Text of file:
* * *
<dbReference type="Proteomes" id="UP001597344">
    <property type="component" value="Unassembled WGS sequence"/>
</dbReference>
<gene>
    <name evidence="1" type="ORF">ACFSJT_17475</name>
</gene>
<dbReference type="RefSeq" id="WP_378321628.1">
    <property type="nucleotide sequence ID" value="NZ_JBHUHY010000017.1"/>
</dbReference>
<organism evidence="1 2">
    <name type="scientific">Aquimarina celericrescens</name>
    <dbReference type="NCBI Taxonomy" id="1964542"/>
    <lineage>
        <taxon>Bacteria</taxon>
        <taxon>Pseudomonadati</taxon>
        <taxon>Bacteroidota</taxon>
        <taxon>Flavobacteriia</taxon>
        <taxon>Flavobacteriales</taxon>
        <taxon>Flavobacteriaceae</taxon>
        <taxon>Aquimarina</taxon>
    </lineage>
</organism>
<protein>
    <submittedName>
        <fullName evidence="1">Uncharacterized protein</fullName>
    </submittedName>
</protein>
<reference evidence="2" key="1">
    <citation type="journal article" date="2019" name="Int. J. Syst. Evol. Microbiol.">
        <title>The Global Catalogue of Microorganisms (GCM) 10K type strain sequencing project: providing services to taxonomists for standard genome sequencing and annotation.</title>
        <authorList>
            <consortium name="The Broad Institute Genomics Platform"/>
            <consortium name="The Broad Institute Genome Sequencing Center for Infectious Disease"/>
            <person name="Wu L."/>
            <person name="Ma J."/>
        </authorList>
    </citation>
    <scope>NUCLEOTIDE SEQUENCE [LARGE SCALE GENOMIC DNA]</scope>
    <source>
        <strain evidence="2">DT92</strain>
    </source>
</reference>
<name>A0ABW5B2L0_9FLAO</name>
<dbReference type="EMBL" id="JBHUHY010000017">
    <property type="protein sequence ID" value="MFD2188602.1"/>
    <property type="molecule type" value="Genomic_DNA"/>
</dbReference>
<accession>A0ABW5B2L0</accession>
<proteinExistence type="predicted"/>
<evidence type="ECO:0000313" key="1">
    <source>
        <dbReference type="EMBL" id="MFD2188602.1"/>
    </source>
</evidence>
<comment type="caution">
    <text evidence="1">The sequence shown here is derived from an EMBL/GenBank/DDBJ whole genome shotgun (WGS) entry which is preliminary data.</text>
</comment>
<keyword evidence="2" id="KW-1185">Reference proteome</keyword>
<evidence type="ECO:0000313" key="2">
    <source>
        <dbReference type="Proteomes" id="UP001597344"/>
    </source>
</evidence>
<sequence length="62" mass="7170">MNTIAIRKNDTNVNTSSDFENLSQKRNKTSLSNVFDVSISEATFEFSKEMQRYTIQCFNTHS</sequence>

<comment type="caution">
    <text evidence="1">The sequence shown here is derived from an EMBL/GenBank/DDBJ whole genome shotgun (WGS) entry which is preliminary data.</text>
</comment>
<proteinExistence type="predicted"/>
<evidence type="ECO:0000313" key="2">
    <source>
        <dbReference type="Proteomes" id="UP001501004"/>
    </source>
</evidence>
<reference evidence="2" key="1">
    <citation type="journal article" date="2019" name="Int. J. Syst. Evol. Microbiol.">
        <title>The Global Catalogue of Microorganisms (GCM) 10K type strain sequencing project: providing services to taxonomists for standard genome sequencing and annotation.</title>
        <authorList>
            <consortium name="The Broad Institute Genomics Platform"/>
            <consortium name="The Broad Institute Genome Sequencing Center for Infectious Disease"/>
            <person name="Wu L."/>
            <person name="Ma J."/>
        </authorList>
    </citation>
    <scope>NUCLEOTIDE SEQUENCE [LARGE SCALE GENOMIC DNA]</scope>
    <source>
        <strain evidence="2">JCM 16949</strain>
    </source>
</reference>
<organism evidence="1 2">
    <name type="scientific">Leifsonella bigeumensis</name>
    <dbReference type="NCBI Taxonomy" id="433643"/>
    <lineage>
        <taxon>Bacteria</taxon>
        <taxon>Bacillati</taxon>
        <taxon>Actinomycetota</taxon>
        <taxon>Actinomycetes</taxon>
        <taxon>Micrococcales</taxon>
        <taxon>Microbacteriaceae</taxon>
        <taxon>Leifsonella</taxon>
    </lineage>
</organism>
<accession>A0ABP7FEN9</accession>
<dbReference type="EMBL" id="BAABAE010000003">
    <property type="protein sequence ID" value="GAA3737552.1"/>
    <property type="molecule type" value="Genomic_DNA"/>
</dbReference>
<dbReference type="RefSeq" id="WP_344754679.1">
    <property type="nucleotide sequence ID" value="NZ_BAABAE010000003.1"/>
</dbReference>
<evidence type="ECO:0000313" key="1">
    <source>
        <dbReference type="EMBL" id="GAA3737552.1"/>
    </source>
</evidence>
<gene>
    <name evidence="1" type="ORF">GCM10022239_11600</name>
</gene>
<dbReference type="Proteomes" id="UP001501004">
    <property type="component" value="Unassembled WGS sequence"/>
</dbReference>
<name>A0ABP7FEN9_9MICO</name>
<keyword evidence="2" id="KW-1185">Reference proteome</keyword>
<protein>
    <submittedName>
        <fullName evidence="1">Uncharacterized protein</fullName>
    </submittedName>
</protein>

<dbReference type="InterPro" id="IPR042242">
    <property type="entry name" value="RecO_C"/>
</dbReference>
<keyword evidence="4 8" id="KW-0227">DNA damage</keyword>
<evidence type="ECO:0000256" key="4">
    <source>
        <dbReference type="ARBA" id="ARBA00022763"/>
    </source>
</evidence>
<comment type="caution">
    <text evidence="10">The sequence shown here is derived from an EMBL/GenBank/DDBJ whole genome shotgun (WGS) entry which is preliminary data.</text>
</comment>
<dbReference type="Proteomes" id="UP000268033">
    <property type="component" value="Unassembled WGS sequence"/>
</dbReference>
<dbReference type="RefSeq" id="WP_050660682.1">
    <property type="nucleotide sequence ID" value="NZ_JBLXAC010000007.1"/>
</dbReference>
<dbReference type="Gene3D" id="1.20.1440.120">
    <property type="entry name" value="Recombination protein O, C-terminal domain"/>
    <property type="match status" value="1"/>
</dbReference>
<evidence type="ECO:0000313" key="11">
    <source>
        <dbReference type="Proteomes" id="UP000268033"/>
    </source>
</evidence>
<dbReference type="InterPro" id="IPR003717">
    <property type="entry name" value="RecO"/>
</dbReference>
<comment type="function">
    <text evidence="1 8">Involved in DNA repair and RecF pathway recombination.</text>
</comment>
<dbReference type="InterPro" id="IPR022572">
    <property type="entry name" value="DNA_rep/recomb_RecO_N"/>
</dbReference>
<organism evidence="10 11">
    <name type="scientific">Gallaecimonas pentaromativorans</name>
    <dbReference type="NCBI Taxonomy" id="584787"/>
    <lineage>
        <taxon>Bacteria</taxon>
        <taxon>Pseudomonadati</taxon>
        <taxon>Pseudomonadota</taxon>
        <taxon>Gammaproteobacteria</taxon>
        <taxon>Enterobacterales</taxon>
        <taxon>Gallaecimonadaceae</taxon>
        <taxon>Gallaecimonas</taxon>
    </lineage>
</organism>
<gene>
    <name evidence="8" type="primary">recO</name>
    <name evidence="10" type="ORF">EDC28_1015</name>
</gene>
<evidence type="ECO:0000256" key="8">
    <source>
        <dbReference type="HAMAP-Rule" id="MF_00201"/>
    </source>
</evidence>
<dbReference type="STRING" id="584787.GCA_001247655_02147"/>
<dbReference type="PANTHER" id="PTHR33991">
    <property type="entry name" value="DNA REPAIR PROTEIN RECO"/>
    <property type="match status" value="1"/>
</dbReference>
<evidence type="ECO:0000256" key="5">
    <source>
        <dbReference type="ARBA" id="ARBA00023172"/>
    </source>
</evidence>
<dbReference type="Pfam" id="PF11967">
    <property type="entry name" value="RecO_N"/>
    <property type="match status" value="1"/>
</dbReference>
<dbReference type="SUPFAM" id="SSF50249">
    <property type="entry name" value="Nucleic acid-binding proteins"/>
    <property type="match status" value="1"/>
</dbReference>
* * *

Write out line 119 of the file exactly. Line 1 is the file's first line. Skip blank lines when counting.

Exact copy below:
    <property type="component" value="Unassembled WGS sequence"/>